It was also a third consecutive win for Swiss driver Sebastien Buemi and Japan’s Kazuki Nakajima driving. Brendon Hartley was the other driver, having replaced two-time Formula One champion Fernando Alonso.

Buemi and Hartley sat on the side of the car as Nakajima drove toward the podium. Hartley won for a second time after tasting success with the Porsche LMP Team in 2017 before an unhappy season in Formula One.

The Swiss team’s Rebellion No. 1 featured American driver Gustavo Menezes and Brazilian Bruno Senna – the nephew of late F1 great Ayrton Senna.

It finished one lap ahead of Toyota Gazoo’s No. 7, with Rebellion’s No. 3 finishing in fourth place.

For much of the race it looked like Toyota’s No. 7 would win after leading comfortably from pole position. But late into the night the car encountered an engine problem and the 30-minute stop in the stands proved costly.

The race was first held in 1923. A total of 252,500 spectators attended in 2019, but there were none this year when the race started three months late because of the novel coronavirus (COVID-19) pandemic.

“We miss the fans,” New Zealander Hartley said. “I look forward to seeing all the fans again.”

In other divisions:

United Autosports won the LMP2 division with the entry of Filipe Albuquerque, Paul Di Resta and Phil Hanson.

–In LMGTE Pro, the victory was claimed by Aston Martin Vantage AMR of Maxime Martin, Alex Lynn and Harry Tincknell (who drives for Mazda in the DPi division of IMSA).

–TF Sport won the LMGTE Am class.

The Toyota No. 7 took pole after former F1 driver Kamui Kobayashi narrowly edged out the Rebellion No. 1 team in qualifying.

In damp and humid conditions Mike Conway got away cleanly from the start, while Senna held off Buemi.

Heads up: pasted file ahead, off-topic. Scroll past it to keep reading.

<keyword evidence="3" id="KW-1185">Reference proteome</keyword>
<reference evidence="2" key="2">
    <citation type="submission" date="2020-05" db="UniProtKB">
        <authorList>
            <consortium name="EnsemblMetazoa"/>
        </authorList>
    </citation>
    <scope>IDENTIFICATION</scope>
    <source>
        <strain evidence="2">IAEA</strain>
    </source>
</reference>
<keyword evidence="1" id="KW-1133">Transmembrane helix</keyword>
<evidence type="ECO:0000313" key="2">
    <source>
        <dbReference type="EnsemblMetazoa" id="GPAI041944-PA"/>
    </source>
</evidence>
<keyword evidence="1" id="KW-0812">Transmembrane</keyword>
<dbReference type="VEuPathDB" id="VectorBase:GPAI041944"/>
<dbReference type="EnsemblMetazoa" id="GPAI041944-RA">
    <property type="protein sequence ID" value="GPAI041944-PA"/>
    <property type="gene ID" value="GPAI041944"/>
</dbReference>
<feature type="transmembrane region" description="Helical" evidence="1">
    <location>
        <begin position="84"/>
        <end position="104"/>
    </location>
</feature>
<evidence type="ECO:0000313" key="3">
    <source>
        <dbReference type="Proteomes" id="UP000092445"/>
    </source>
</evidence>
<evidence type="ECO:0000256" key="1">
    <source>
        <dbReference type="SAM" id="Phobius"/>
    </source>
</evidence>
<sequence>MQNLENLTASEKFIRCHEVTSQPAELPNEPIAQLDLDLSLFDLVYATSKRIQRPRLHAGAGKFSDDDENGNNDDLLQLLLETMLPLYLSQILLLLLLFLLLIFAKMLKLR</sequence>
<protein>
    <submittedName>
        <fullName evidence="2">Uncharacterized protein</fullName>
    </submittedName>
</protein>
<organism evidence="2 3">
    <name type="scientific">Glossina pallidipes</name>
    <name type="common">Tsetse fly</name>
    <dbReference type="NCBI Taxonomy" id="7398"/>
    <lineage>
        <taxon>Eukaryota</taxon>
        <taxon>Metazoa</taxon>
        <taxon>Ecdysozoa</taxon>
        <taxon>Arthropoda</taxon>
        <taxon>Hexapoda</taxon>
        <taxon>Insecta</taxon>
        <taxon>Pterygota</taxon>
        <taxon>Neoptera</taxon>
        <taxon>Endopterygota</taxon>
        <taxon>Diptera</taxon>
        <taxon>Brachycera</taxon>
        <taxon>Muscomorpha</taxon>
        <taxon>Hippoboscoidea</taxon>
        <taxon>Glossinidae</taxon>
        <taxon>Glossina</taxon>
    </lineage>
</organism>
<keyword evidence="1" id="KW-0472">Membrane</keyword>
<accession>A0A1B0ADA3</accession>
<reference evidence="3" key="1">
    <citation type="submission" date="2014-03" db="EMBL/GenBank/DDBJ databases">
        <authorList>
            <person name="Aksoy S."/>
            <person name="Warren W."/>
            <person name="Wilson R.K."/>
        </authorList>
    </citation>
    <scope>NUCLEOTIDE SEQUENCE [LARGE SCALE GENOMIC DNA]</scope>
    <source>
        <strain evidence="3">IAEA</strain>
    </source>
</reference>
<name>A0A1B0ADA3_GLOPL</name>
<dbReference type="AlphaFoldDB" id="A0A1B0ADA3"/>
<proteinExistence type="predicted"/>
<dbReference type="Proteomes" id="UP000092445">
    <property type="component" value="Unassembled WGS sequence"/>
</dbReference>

After nearly seven hours, Toyota’s No. 8 fell back after a 10-minute stop in the stands to fix a brake-cooling problem on Kazuki Nakajima’s car. Rebellion’s No. 1, driven by Frenchman Norman Nato, took advantage to move into second place behind Toyota’s No. 7.

Then came the decisive moment at 2:40 a.m. as the No. 7 – also featuring Argentine Jose Maria Lopez – encountered a turbo problem. When the car came back out it was back in fourth.

“We had a few problems early in the race,” Nakajima said. “Later they had a bigger issue than us.”

Rebellion’s No. 1 encountered a problem on the hood at around 9 a.m. and the change took six minutes, allowing the Rebellion No. 3 (Nathanael Berthon-Louis Deletraz-Romain Dumas) to close the gap.

It was becoming a tight battle between the two Rebellion cars behind Toyota’s No. 8.

At 12 p.m. Rebellion No. 3 with Dumas behind the wheel was only one second ahead of No. 1 driven by Menezes. Then both cars came in for a driver change with Deletraz swapping for Dumas on a lengthy stop, and Nato for Menezes as Rebellion No. 1 suddenly moved ahead of its team rival.

Dumas, a winner in 2016 with Porsche, appeared unhappy at the strategy decision to bring his car in first and the length of the stop. There were tense explanations in the team garage.

Colombian Tatiana Calderon, an F1 test driver with Alfa Romeo, was in the Richard Mille Racing Team in the LMP2 category. She was joined by German Sophia Florsch – an F3 driver – and Dutchwoman Beitske Visser. They placed ninth out of 24 in their category.